Your children will not learn the love of reading
if their summer reading lists are boring
WASHINGTON, DC – Are your kids looking forward to reading a few good books this summer? The answer is probably “no” if you force feed them with titles that are boring, says author, publisher and education advocate David Bruce Smith.
“They are not going to develop a true love of reading unless you get them hooked on page turners they can relate to—particularly if they are middle schoolers. If they have no interest in the plot, they won’t pick it up in the first place. So, choose books based on their interests,” according to Smith.
If, for example, your son has a passion for sports, try Travel Team [Basketball] or Calico Joe [Baseball]. If your daughter likes love stories, give her Country Crush [boy meets girl, loses girl and maybe gets girl back] or Windfall [romance light and sweet]. And, if your children favor tales of adventure, there’s Crusoe [based on Defoe’s Robinson Crusoe] and Women Who Dared [from the pages of history].
There are also engaging age appropriate selections on the Grateful American Book Prize Web site. These books can give them a reason to pay more attention to their history teachers when they go back to school. The Prize is aimed at encouraging authors and publishers to produce more works that will stimulate a love of reading—and history. It was created by Smith and the late Dr. Bruce Cole, former chairman of the National Endowment for the Humanities.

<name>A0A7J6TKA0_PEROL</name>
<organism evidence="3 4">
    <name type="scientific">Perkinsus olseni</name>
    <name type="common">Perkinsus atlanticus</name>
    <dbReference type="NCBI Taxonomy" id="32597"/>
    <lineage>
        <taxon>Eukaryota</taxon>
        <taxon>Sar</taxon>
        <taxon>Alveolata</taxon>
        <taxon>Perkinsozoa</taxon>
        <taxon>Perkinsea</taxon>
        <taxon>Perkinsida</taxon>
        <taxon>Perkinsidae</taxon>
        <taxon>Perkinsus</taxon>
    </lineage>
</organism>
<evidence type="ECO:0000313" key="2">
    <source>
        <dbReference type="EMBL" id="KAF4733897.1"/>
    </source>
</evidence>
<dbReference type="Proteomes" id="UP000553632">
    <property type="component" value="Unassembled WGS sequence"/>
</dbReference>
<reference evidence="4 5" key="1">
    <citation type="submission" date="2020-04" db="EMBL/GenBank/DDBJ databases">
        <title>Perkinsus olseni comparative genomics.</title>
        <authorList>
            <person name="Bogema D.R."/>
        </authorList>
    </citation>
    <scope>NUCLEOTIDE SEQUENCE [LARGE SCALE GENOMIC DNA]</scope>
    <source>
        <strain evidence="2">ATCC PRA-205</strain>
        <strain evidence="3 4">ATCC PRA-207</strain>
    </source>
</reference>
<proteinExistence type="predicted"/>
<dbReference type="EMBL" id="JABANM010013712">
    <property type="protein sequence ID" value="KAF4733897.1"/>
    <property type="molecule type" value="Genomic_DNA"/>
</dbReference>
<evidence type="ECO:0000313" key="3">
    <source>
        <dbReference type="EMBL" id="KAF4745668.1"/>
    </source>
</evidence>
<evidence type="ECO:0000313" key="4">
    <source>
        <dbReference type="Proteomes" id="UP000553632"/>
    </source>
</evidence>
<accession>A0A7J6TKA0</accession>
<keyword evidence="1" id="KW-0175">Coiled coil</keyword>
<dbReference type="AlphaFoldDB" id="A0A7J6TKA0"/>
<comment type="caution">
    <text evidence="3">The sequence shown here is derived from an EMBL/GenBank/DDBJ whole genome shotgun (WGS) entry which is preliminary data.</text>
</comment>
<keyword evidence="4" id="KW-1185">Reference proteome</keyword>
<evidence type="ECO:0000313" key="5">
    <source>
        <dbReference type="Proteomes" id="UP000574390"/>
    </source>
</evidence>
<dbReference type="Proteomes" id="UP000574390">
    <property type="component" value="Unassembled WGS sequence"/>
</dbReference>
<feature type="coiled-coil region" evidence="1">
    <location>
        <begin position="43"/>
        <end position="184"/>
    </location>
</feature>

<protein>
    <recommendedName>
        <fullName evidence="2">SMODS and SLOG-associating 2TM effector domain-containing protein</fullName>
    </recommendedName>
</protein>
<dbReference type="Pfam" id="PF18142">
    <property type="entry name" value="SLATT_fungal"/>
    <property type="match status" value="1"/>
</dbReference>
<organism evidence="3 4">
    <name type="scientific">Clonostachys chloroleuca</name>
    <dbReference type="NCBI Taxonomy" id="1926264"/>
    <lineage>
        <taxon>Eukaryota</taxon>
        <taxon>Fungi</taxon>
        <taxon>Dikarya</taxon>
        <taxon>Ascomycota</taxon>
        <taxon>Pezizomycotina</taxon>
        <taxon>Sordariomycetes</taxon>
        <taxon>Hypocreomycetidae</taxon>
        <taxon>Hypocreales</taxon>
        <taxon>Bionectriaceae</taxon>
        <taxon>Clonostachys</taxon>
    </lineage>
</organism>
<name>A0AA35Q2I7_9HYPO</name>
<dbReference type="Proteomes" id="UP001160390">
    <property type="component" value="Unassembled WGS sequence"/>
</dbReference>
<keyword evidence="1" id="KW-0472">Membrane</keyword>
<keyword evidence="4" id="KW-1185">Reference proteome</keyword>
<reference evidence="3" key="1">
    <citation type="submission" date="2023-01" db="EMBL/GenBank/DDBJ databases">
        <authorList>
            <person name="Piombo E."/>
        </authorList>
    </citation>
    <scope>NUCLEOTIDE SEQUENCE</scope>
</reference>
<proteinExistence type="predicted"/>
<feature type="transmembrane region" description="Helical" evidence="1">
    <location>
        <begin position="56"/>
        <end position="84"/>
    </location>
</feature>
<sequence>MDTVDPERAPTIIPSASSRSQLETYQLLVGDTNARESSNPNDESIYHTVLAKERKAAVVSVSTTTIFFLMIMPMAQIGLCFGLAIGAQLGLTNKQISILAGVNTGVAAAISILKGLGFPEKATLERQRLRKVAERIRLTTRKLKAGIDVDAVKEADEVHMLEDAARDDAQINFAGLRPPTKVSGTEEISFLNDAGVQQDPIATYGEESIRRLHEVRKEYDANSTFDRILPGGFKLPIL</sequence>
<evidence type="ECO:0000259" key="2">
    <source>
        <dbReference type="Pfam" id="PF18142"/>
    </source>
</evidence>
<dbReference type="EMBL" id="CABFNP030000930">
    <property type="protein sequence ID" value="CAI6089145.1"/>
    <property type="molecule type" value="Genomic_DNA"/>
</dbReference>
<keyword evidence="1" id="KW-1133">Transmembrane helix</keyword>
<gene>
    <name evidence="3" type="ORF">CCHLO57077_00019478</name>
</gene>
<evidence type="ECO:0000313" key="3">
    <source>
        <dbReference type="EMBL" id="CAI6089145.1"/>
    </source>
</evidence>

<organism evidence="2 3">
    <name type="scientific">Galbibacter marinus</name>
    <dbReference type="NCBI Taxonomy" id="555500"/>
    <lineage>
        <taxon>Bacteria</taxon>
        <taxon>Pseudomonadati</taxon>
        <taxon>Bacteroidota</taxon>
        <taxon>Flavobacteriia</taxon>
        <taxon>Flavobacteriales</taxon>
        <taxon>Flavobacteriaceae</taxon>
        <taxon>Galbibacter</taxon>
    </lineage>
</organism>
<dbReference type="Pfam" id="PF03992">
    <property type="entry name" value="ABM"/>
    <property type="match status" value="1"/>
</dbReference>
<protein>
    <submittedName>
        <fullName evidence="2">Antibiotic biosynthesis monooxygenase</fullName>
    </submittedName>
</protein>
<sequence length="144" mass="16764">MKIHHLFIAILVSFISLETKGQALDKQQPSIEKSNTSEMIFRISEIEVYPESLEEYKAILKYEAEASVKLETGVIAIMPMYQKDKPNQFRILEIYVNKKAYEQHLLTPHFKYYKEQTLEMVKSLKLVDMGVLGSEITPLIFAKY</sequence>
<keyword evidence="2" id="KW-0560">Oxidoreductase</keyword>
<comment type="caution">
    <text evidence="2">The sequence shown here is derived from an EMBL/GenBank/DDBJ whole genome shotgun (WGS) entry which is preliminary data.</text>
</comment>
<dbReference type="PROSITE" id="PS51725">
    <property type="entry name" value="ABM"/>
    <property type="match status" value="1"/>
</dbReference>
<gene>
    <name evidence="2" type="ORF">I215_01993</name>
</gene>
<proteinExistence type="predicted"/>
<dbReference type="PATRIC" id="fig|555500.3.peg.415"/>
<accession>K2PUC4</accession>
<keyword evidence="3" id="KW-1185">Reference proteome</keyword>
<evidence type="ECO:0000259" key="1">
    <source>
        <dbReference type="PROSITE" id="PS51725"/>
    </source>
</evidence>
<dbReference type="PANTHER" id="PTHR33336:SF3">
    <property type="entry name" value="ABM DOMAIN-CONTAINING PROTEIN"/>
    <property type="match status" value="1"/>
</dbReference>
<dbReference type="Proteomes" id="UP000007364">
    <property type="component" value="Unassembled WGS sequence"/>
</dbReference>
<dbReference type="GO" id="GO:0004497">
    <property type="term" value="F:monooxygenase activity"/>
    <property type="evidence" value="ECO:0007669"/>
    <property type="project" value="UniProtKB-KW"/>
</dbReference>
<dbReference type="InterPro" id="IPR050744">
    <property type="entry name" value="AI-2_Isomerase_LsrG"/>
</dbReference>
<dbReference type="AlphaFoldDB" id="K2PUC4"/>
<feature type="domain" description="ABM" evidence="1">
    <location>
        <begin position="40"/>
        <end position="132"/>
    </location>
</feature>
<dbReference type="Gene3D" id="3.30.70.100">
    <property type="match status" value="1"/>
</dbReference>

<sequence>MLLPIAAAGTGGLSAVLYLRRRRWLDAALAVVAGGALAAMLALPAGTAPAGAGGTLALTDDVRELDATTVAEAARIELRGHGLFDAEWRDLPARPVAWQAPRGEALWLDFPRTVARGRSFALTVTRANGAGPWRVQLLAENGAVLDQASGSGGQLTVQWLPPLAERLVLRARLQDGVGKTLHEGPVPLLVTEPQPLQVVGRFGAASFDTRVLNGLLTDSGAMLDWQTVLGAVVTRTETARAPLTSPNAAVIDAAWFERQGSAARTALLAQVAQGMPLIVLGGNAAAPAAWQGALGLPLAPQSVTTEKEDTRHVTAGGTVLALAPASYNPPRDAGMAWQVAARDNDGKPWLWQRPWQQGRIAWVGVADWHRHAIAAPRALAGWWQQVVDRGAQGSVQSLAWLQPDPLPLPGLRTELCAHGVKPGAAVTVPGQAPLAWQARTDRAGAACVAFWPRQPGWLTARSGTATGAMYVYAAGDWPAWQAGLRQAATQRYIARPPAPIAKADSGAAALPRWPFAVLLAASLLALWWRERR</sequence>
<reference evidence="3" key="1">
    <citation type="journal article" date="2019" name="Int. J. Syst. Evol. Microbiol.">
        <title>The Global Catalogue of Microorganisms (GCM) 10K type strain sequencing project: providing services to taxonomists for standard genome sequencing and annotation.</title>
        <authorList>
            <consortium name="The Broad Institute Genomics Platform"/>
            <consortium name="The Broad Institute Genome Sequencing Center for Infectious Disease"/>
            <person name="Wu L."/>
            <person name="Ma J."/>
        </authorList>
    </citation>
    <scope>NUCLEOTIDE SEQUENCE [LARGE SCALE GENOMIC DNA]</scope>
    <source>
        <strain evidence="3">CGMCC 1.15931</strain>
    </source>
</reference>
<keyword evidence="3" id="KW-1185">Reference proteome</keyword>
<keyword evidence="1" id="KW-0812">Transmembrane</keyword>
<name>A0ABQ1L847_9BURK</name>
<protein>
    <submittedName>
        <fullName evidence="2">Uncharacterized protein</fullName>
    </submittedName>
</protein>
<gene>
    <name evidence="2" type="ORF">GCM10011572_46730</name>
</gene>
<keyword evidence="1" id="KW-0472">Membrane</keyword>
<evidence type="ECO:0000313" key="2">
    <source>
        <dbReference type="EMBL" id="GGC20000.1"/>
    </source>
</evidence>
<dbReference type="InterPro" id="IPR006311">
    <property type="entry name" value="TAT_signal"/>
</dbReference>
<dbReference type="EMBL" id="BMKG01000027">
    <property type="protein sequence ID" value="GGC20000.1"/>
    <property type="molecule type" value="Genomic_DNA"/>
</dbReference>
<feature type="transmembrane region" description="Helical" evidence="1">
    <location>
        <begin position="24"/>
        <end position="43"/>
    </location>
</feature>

Past winners include Margot Lee Shetterly’s Hidden Figures, a true story that chronicles the lives of NASA’s so-called ‘human computers.’ They were African-American women mathematicians hired by the space agency in the 1950s to do menial tasks. But, they overcame great odds and proved to be indispensable. They showed they had the right stuff, and played a critical role in launching America’s first astronauts into outer space.
Chris Stevenson won in 2016 for The Drum of Destiny—an exciting journey that takes young readers into the thick of the Revolutionary War. And, the inaugural Prize—bestowed in 2015—was Kathy Cannon Wiechman’s novel, Like a River, a riveting Civil War adventure story. It follows a pair of teens caught up on the battlefield during the conflict between the states.
Author Elisabeth Egan put it this way in a recent opinion article: “I love real summer reading: the kind that inspires my 11-year-old to beg for a later bedtime so she can finish 11 Birthdays; or the kind that sends my 14-year-old onto the sunny porch with The Autobiography of Gucci Mane. Last year, my 17-year-old returned from a three-week bike trip with a worn copy of Big Little Lies, and I knew that book was as real to her as the Velveteen Rabbit was to his owner. It had been enjoyed by lantern light on a dozen different campgrounds along the California coast. Is there any better venue for summer reading than a sleeping bag?”